Because, for everything we do here, the biggest source of contention is when what we write is completely ignored and yet the comment box is aflame with accusations and insults. Whether someone disagrees with what is put down on a Word Document and transferred to HTML is rarely an issue to get upset about, but when someone doesn't take the time to scan the page and instead prepares for an attack on the forum - then things can become strained - because really, whenever we commit anything to be published we try to leave subjectivity at the door.
Rather than immature teenagers with immature opinions, instead on this website we have a delightful, but potent, combination of the enthusiastic. Those people that truly, and loyally, become excited about certain games and online worlds, and wish to enthuse to all and sundry.
So like the above comments about Master Chief and Mario, instead of the stuff that really hurts, the forums are not unfamiliar with more esoteric insults. Little skirmishes are known to flame up, Guild Wars 2 loyalists subtly undermining FFXIV fans, and just about everybody questioning the mental state of World of Warcraft's, controversial, 11 million.
As if to frame this entire phenomenon is the fact that the last article I wrote included reference to EverQuest, Anarchy Online and Dark Age of Camelot, prompting the accusation by one reader "I seriously doubt you played any of those three games you listed when they were in their prime, which was around 1999-2001 for EQ."
Which in reality, is a fantastic, highly evolved sort of discussion. The type where the only stuff to debate furiously amongst each other is which fantasy land is better. Objectively, this is nothing like somebody declaring racist and sexist views, but can contain some of the vitriol and bile just replacing certain words with "elf" and others with "The mystical lands of Azeroth". I myself recently relayed a message that was sent to me from a disgruntled Final Fantasy XIV player when I gave updated impressions of the game back in 2011 - with still some commentators declaring that "that is the Internet deal with it".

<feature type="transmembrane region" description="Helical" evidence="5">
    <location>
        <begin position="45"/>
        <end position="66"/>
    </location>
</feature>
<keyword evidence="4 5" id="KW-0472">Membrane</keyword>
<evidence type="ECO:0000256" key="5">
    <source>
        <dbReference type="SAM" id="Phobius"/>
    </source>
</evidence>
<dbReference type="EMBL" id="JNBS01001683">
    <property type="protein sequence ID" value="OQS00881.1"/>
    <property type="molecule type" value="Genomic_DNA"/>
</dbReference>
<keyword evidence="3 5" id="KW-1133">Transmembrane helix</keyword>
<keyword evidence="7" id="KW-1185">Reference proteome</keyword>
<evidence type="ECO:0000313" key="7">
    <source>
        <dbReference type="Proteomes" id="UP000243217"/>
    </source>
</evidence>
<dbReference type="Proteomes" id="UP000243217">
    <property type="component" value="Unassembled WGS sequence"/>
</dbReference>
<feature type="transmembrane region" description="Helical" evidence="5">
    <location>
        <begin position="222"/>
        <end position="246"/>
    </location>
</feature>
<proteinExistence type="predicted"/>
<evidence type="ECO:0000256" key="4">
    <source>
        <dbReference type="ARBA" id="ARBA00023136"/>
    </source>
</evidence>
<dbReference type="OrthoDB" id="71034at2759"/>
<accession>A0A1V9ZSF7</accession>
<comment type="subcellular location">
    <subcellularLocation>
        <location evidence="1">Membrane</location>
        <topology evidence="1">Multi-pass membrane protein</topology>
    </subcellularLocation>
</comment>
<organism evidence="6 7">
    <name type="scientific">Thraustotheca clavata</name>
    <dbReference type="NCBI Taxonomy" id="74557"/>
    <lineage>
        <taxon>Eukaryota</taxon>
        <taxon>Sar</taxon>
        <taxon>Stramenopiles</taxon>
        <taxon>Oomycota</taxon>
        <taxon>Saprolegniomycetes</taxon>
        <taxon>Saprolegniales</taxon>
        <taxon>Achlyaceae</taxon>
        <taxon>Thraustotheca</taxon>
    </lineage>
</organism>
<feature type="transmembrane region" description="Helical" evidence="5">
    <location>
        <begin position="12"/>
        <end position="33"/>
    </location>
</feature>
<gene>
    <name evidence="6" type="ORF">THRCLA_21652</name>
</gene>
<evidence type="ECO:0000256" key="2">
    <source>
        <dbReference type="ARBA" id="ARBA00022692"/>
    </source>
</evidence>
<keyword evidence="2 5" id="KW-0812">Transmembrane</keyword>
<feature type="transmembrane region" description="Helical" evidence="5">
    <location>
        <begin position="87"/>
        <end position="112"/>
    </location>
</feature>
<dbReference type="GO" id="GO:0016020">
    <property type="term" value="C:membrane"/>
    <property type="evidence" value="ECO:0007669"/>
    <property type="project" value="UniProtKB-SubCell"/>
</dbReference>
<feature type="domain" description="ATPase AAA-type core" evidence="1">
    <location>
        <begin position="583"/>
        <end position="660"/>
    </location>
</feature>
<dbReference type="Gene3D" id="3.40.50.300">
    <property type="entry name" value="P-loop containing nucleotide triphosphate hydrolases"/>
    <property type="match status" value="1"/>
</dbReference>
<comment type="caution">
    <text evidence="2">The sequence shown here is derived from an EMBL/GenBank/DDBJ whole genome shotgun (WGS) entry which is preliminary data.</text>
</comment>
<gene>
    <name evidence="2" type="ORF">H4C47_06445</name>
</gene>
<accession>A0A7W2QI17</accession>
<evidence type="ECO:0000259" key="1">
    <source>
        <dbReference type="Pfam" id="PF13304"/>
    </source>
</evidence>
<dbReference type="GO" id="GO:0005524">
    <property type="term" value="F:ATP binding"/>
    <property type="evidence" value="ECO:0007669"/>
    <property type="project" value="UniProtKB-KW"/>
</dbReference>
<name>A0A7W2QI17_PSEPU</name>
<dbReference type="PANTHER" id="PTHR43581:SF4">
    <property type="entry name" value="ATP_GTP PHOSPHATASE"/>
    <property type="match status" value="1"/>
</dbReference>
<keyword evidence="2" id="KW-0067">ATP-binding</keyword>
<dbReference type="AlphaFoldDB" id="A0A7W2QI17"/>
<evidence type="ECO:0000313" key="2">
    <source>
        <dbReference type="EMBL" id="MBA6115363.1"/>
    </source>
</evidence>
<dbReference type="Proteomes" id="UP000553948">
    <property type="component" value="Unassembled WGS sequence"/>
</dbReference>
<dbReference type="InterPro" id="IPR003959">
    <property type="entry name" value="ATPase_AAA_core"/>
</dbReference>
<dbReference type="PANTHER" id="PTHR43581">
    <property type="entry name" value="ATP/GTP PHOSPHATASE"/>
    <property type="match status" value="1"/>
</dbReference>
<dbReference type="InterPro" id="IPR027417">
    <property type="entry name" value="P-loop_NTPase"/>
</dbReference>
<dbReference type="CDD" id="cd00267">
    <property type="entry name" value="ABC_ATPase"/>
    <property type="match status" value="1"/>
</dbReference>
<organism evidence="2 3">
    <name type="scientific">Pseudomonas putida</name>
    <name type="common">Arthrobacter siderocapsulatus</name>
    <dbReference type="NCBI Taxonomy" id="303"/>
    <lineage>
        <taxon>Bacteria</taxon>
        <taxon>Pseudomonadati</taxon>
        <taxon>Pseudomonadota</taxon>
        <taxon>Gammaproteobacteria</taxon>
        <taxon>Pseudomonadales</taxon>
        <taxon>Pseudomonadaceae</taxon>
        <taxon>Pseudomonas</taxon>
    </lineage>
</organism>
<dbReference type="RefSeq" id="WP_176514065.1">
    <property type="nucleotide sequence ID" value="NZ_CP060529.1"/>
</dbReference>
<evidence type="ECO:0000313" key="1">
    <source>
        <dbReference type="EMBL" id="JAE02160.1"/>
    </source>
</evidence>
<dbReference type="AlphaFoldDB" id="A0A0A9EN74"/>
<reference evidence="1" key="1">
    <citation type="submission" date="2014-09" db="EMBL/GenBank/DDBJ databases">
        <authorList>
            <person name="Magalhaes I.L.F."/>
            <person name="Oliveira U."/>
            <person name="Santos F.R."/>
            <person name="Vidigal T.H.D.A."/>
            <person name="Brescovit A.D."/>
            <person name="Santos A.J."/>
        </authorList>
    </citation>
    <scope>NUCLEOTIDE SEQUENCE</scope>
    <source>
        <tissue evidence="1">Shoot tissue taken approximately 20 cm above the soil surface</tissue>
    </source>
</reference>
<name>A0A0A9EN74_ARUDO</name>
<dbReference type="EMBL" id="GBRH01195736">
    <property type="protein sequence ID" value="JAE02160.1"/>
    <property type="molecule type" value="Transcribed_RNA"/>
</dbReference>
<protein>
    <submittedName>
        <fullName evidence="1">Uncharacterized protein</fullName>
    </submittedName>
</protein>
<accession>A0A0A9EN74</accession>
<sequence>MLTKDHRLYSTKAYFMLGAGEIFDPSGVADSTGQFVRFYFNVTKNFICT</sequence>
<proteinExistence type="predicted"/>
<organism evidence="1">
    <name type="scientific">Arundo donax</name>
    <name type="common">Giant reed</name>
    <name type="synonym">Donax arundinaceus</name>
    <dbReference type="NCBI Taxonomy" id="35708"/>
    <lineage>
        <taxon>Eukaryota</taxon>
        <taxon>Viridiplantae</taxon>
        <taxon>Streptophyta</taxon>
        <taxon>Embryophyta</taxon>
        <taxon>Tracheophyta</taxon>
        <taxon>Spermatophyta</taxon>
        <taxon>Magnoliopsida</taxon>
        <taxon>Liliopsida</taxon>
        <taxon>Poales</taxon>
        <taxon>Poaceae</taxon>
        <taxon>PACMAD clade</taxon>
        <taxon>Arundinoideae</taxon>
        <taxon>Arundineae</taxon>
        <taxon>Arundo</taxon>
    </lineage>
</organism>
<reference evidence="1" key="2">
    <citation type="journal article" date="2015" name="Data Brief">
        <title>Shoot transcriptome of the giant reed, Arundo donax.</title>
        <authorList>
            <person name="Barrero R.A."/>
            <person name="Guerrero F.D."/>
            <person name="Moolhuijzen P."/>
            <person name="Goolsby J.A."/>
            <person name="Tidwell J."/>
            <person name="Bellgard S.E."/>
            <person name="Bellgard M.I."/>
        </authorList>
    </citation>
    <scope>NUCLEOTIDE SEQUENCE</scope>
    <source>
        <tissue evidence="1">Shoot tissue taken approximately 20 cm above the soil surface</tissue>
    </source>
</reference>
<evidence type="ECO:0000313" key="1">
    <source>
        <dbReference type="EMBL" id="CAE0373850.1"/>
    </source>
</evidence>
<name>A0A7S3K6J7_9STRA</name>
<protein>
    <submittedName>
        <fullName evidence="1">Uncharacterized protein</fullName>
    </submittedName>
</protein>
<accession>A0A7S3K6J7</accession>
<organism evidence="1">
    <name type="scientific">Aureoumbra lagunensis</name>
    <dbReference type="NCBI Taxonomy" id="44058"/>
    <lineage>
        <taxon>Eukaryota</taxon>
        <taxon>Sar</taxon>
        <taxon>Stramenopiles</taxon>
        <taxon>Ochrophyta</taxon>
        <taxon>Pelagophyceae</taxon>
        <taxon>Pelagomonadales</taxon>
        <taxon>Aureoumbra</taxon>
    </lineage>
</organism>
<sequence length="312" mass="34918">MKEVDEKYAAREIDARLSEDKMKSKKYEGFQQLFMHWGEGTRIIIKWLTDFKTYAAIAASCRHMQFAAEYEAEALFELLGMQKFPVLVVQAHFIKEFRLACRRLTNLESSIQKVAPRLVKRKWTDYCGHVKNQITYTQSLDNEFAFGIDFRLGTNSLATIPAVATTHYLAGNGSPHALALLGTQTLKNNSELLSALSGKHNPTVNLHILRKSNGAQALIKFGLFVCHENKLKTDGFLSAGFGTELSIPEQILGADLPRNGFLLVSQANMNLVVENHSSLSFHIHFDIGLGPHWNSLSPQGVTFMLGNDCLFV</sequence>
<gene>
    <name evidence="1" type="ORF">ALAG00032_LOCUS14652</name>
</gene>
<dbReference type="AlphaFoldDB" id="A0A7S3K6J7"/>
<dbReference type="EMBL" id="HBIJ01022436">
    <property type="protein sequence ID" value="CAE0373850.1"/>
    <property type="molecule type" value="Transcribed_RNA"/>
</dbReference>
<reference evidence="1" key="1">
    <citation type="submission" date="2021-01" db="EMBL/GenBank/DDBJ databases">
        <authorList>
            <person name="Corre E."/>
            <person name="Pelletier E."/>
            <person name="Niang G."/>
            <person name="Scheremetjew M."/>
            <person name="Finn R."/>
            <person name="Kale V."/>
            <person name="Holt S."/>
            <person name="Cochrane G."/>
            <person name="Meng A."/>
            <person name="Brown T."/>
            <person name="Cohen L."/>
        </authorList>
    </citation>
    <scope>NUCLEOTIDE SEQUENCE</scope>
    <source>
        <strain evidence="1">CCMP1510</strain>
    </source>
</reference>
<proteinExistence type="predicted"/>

And perhaps that is a solid response. Given the level of anonymity and instant retorts, a certainsense of immorality can run rampant. Nobody really has to censor themselves and can say exactly what they mean: but when it has to do with online gaming, surely some degree of control should be exercised?
To many this might sound like a whine, to whom I would profusely apologise. I find that this site is a wonderful place to write, and a place where the collective readership have cheered me on, given me advice, and generally helped develop into a something resembling a journalist.
There is however, something to be said for us as writers, and our relationship with you the reader. Is it right for us to interact and defend our articles, or does it feel unfair for a blue-tinted commentator to swoop down and the right wrongs of what has been said? Does the Internet allow for a better flow of interaction with author and consumer? I feel it does, and it isn't like most of the writers here do not monitor their articles on a comment-by-comment basis feeling pride or desperation with each passing sentence.
Ultimately, both the people that provide content and those that patronise it are the same. We share the same loves, the same hobby, and the same enthusiasm. Let's all live in an MMORPG paradise.
Adam Tingle / Adam Tingle is a columnist and general man-about-town for MMORPG.com, RTSGuru.com, and FPSGuru.com. He enjoys toilet humour, EverQuest-themed nostalgia, and pointing out he's British: bother him at @adamtingle